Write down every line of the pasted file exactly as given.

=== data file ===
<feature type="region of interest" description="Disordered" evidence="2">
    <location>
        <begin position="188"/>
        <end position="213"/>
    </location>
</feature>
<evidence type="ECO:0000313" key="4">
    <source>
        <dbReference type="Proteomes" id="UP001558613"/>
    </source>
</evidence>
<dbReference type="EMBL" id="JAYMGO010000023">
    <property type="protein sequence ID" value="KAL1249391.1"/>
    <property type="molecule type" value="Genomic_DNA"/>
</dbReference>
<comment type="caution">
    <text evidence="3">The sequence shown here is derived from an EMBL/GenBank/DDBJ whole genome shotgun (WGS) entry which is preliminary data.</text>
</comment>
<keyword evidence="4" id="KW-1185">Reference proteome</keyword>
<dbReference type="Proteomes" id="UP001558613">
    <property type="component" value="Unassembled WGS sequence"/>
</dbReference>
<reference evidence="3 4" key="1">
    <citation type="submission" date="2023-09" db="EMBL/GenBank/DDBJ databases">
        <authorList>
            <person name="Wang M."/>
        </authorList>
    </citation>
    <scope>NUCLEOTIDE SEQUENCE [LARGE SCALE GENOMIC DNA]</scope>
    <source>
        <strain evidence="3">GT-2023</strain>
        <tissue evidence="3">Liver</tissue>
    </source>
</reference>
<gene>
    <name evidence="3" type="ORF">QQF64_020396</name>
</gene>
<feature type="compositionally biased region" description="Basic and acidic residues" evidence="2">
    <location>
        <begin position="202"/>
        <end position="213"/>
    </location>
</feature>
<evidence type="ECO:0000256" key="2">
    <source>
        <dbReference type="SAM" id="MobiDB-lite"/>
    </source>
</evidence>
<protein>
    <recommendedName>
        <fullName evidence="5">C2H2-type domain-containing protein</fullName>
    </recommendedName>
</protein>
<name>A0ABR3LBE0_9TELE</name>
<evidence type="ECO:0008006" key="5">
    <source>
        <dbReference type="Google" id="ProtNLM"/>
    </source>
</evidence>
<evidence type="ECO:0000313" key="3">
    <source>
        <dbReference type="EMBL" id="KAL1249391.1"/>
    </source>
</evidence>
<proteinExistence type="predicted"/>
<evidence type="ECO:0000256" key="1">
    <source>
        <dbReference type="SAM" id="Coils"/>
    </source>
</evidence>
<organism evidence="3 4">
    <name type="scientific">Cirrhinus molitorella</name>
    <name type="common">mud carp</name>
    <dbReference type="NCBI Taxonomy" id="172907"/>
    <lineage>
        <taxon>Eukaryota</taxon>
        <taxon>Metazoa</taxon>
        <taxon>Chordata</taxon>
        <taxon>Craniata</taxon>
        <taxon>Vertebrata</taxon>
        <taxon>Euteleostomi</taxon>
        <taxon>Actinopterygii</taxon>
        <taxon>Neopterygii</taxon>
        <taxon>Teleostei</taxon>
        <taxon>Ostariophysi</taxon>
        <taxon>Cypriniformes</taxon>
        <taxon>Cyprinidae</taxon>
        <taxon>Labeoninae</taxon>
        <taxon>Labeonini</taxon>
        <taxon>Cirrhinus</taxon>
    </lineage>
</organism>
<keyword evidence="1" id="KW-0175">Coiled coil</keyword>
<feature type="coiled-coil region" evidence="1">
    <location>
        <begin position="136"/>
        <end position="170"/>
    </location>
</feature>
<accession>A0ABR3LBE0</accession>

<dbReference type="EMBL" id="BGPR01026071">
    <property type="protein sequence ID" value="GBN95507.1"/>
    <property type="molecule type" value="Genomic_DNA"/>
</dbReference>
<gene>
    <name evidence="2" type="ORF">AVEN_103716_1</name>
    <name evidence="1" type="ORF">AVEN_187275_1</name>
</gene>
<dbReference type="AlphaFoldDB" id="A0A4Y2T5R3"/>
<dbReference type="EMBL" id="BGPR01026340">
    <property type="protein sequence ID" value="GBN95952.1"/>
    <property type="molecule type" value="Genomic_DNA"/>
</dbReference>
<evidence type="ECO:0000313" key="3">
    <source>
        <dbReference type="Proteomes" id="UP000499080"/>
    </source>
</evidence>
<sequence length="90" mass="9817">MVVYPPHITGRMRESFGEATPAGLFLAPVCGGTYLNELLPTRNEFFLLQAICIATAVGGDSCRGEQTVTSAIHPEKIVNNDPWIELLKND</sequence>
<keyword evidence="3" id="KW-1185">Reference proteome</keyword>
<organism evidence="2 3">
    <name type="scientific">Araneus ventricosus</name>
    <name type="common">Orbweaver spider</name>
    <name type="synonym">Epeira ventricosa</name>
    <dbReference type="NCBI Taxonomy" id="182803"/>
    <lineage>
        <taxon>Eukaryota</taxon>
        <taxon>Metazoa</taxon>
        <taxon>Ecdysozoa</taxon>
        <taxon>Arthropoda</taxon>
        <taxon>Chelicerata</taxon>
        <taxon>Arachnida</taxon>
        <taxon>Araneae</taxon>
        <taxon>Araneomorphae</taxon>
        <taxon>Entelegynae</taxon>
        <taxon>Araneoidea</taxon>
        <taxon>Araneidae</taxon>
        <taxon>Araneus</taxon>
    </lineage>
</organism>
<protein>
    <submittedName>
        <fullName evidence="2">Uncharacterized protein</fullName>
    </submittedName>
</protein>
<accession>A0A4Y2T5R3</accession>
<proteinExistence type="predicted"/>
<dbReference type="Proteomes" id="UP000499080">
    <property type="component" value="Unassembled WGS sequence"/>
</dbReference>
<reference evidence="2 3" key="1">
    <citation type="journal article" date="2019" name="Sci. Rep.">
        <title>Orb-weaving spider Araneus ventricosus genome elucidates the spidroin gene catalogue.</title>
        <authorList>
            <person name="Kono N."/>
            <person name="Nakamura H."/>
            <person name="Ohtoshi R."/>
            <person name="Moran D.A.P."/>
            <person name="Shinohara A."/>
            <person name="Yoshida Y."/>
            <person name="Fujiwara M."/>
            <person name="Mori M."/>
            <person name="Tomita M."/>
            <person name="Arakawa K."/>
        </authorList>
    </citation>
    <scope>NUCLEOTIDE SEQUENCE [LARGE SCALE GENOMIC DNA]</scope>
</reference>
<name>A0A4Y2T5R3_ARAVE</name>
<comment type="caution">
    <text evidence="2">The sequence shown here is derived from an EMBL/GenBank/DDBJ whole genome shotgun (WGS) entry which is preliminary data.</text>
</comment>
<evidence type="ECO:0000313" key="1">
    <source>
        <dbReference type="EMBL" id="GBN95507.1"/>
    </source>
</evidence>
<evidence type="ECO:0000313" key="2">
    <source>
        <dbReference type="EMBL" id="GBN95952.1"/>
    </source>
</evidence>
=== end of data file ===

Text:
<feature type="region of interest" description="Disordered" evidence="2">
    <location>
        <begin position="188"/>
        <end position="213"/>
    </location>
</feature>
<evidence type="ECO:0000313" key="4">
    <source>
        <dbReference type="Proteomes" id="UP001558613"/>
    </source>
</evidence>
<dbReference type="EMBL" id="JAYMGO010000023">
    <property type="protein sequence ID" value="KAL1249391.1"/>
    <property type="molecule type" value="Genomic_DNA"/>
</dbReference>
<comment type="caution">
    <text evidence="3">The sequence shown here is derived from an EMBL/GenBank/DDBJ whole genome shotgun (WGS) entry which is preliminary data.</text>
</comment>
<keyword evidence="4" id="KW-1185">Reference proteome</keyword>
<dbReference type="Proteomes" id="UP001558613">
    <property type="component" value="Unassembled WGS sequence"/>
</dbReference>
<reference evidence="3 4" key="1">
    <citation type="submission" date="2023-09" db="EMBL/GenBank/DDBJ databases">
        <authorList>
            <person name="Wang M."/>
        </authorList>
    </citation>
    <scope>NUCLEOTIDE SEQUENCE [LARGE SCALE GENOMIC DNA]</scope>
    <source>
        <strain evidence="3">GT-2023</strain>
        <tissue evidence="3">Liver</tissue>
    </source>
</reference>
<gene>
    <name evidence="3" type="ORF">QQF64_020396</name>
</gene>
<feature type="compositionally biased region" description="Basic and acidic residues" evidence="2">
    <location>
        <begin position="202"/>
        <end position="213"/>
    </location>
</feature>
<evidence type="ECO:0000256" key="2">
    <source>
        <dbReference type="SAM" id="MobiDB-lite"/>
    </source>
</evidence>
<protein>
    <recommendedName>
        <fullName evidence="5">C2H2-type domain-containing protein</fullName>
    </recommendedName>
</protein>
<name>A0ABR3LBE0_9TELE</name>
<evidence type="ECO:0008006" key="5">
    <source>
        <dbReference type="Google" id="ProtNLM"/>
    </source>
</evidence>
<evidence type="ECO:0000313" key="3">
    <source>
        <dbReference type="EMBL" id="KAL1249391.1"/>
    </source>
</evidence>
<proteinExistence type="predicted"/>
<evidence type="ECO:0000256" key="1">
    <source>
        <dbReference type="SAM" id="Coils"/>
    </source>
</evidence>
<organism evidence="3 4">
    <name type="scientific">Cirrhinus molitorella</name>
    <name type="common">mud carp</name>
    <dbReference type="NCBI Taxonomy" id="172907"/>
    <lineage>
        <taxon>Eukaryota</taxon>
        <taxon>Metazoa</taxon>
        <taxon>Chordata</taxon>
        <taxon>Craniata</taxon>
        <taxon>Vertebrata</taxon>
        <taxon>Euteleostomi</taxon>
        <taxon>Actinopterygii</taxon>
        <taxon>Neopterygii</taxon>
        <taxon>Teleostei</taxon>
        <taxon>Ostariophysi</taxon>
        <taxon>Cypriniformes</taxon>
        <taxon>Cyprinidae</taxon>
        <taxon>Labeoninae</taxon>
        <taxon>Labeonini</taxon>
        <taxon>Cirrhinus</taxon>
    </lineage>
</organism>
<keyword evidence="1" id="KW-0175">Coiled coil</keyword>
<feature type="coiled-coil region" evidence="1">
    <location>
        <begin position="136"/>
        <end position="170"/>
    </location>
</feature>
<accession>A0ABR3LBE0</accession>

<dbReference type="EMBL" id="BGPR01026071">
    <property type="protein sequence ID" value="GBN95507.1"/>
    <property type="molecule type" value="Genomic_DNA"/>
</dbReference>
<gene>
    <name evidence="2" type="ORF">AVEN_103716_1</name>
    <name evidence="1" type="ORF">AVEN_187275_1</name>
</gene>
<dbReference type="AlphaFoldDB" id="A0A4Y2T5R3"/>
<dbReference type="EMBL" id="BGPR01026340">
    <property type="protein sequence ID" value="GBN95952.1"/>
    <property type="molecule type" value="Genomic_DNA"/>
</dbReference>
<evidence type="ECO:0000313" key="3">
    <source>
        <dbReference type="Proteomes" id="UP000499080"/>
    </source>
</evidence>
<sequence length="90" mass="9817">MVVYPPHITGRMRESFGEATPAGLFLAPVCGGTYLNELLPTRNEFFLLQAICIATAVGGDSCRGEQTVTSAIHPEKIVNNDPWIELLKND</sequence>
<keyword evidence="3" id="KW-1185">Reference proteome</keyword>
<organism evidence="2 3">
    <name type="scientific">Araneus ventricosus</name>
    <name type="common">Orbweaver spider</name>
    <name type="synonym">Epeira ventricosa</name>
    <dbReference type="NCBI Taxonomy" id="182803"/>
    <lineage>
        <taxon>Eukaryota</taxon>
        <taxon>Metazoa</taxon>
        <taxon>Ecdysozoa</taxon>
        <taxon>Arthropoda</taxon>
        <taxon>Chelicerata</taxon>
        <taxon>Arachnida</taxon>
        <taxon>Araneae</taxon>
        <taxon>Araneomorphae</taxon>
        <taxon>Entelegynae</taxon>
        <taxon>Araneoidea</taxon>
        <taxon>Araneidae</taxon>
        <taxon>Araneus</taxon>
    </lineage>
</organism>
<protein>
    <submittedName>
        <fullName evidence="2">Uncharacterized protein</fullName>
    </submittedName>
</protein>
<accession>A0A4Y2T5R3</accession>
<proteinExistence type="predicted"/>
<dbReference type="Proteomes" id="UP000499080">
    <property type="component" value="Unassembled WGS sequence"/>
</dbReference>
<reference evidence="2 3" key="1">
    <citation type="journal article" date="2019" name="Sci. Rep.">
        <title>Orb-weaving spider Araneus ventricosus genome elucidates the spidroin gene catalogue.</title>
        <authorList>
            <person name="Kono N."/>
            <person name="Nakamura H."/>
            <person name="Ohtoshi R."/>
            <person name="Moran D.A.P."/>
            <person name="Shinohara A."/>
            <person name="Yoshida Y."/>
            <person name="Fujiwara M."/>
            <person name="Mori M."/>
            <person name="Tomita M."/>
            <person name="Arakawa K."/>
        </authorList>
    </citation>
    <scope>NUCLEOTIDE SEQUENCE [LARGE SCALE GENOMIC DNA]</scope>
</reference>
<name>A0A4Y2T5R3_ARAVE</name>
<comment type="caution">
    <text evidence="2">The sequence shown here is derived from an EMBL/GenBank/DDBJ whole genome shotgun (WGS) entry which is preliminary data.</text>
</comment>
<evidence type="ECO:0000313" key="1">
    <source>
        <dbReference type="EMBL" id="GBN95507.1"/>
    </source>
</evidence>
<evidence type="ECO:0000313" key="2">
    <source>
        <dbReference type="EMBL" id="GBN95952.1"/>
    </source>
</evidence>